Has an easy 4-step installation process. Can be adjusted for larger pets. Magnets and floating sill provide solid closure.
Plastic connections and framing have durability issues. Installation may require specialized tools.
This pet door is the ideal size for most cats, but small enough to discourage outsiders. Strong spring keeps flap shut. Brush liner grooms cats and reduces drafts.
Locking mechanism has durability issues and can be difficult to operate. Magnet and spring may be too strong for smaller cats. Some users report noise issues.
Uses RF collar to identify pets and lock or unlock flap. Seals automatically to prevent drafts. Installs easily on most door types.
Older versions have electronic recognition issues. Lock mechanism makes very loud noise after opening. Wall installation process is challenging.
Extremely easy to install. Very affordable price point. Magnets hold flap in place to reduce drafts.
Can only be installed in screen doors or windows, not wooden or metal doors. Opening is less than 8 by 10 inches, suitable for pets under 30 pounds only. Locks with small plastic pins that can break.
Features solid construction, not flimsy plastic parts. Will accommodate very large dogs, no jumping required. Strong magnetic closure.
Only designed for screen doors. Flap is dark, not easily seen by pets at night. Magnetic closure, but no locking mechanism. Pictographic instructions written in foreign language (Japanese).
We purchase every product we review with our own funds — we never accept anything from product manufacturers.
Whether you're the proud parent to a dog or a cat, pet doors offer a convenient solution for letting your four-legged friend in and out of the yard.
Pet doors give your four-legged companions the freedom to go out of the house into the backyard or some such area to stretch their legs and expend that extra energy by running around, chasing leaves.
A pet door is also advantageous in letting your pets take care of their business so they don’t accidentally make a mess inside the house in case you get delayed taking them out at their regular time.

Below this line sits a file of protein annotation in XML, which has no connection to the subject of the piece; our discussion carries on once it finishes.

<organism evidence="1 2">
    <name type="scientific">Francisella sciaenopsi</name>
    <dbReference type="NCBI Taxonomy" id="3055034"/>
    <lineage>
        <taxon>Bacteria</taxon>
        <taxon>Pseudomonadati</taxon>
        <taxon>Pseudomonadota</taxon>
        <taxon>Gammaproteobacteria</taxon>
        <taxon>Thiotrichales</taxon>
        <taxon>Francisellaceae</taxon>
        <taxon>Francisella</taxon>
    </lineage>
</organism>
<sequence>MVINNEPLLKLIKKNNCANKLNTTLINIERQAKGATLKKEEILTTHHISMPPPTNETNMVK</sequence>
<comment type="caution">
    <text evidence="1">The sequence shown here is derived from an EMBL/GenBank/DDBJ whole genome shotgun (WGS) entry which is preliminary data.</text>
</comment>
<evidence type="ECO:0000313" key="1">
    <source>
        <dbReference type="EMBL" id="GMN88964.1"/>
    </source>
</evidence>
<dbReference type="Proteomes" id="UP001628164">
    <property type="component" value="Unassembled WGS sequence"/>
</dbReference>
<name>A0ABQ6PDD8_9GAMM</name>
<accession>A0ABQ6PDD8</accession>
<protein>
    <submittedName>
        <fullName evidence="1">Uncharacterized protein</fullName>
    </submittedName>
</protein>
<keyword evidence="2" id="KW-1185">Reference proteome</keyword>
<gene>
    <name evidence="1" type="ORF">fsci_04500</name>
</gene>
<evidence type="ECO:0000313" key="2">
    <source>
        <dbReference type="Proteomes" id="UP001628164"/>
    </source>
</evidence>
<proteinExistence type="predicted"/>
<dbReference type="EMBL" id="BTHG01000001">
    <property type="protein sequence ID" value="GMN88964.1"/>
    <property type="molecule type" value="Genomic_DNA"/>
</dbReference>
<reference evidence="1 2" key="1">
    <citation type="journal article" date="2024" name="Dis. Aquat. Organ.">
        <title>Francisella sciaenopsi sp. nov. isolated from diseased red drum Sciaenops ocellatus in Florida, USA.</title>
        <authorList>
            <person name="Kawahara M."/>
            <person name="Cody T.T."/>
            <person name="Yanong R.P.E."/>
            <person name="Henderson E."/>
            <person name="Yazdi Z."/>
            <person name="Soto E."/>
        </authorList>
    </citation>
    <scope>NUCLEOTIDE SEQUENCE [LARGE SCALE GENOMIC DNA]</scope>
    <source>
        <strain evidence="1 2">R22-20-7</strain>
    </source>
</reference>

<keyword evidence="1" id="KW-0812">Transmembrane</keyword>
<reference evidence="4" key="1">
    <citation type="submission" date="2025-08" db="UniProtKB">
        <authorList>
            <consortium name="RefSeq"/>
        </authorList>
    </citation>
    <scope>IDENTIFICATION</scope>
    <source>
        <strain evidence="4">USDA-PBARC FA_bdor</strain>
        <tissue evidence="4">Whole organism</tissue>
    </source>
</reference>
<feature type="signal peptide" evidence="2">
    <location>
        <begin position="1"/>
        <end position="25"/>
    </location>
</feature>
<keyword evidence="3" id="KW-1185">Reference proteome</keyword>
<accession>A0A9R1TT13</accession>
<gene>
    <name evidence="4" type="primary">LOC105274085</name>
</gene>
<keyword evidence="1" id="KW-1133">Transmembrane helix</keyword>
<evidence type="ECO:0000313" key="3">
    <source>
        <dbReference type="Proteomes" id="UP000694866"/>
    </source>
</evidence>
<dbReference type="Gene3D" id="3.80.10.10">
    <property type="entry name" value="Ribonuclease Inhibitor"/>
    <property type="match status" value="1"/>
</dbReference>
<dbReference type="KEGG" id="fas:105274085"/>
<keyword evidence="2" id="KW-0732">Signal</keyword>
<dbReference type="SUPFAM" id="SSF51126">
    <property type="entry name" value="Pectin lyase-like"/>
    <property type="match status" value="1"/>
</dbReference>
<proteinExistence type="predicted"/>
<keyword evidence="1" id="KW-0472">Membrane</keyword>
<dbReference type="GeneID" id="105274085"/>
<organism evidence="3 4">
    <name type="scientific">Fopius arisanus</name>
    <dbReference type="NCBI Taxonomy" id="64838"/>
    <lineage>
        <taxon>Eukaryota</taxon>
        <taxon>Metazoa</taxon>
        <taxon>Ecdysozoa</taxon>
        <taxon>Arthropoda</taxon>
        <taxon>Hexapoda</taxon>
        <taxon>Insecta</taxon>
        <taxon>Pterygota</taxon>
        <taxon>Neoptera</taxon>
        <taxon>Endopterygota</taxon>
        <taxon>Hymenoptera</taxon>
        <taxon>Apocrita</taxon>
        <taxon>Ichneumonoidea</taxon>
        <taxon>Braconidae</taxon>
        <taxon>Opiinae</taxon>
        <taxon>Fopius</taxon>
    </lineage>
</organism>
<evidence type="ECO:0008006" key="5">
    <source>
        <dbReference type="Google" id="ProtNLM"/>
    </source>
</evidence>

But what makes a good pet door, and how do you choose the right one for your four-legged friend?
The choice can be overwhelming, especially for first-time buyers.
If you feel lost and in need of some assistance, you've come to the right place. At BestReviews, we're dedicated to helping you find your ideal products!
In order to aid you in selecting the perfect pet door, we did extensive product research, gathered feedback from existing customers, and spoke with our expert pet consultant, Nicole.
The resulting review and product guide will tell you all you need to know about pet doors, so read on to get the lowdown.
Soft plastic pet doors have flexible, soft plastic flaps for your pet to push his way through.
Soft plastic pet doors are ideal for cats and small dogs who might not feel confident going through hard plastic flaps.
Many soft plastic pet doors are relatively inexpensive.
Some basic, soft plastic pet doors don't lock at all, and most that do have a separate slide-in or clip-on panel, which is much less convenient than other options.
Soft plastic pet doors aren't as durable as hard plastic models.
Price: You can find small, basic models for less than $10. Large, high-end options can cost $60 to $80.
Hard plastic pet doors have heavier, sturdier doors, made from rigid plastic.
Hard plastic pet doors are easier and more convenient to lock.
You'll find most hard plastic pet doors are more durable and secure than soft plastic models.
Some pets feel less confident pushing their way through a hard plastic door.
High-end hard plastic pet doors can be expensive.
Price: While you can find some basic hard plastic cat doors around the $10 to $20 mark, larger models suitable for dogs cost at least $30 to $40, with high-end units fetching as much as $500.
These pet doors are designed to open only for pets that are wearing a special chip-containing tag on their collar.
Collar-activated pet doors are designed to stop unwanted visitors from entering your house — for instance, neighborhood cats or wildlife.
If you have multiple pets, and some are allowed to go in and out of the house freely but others aren't, a collar-activated pet door is ideal.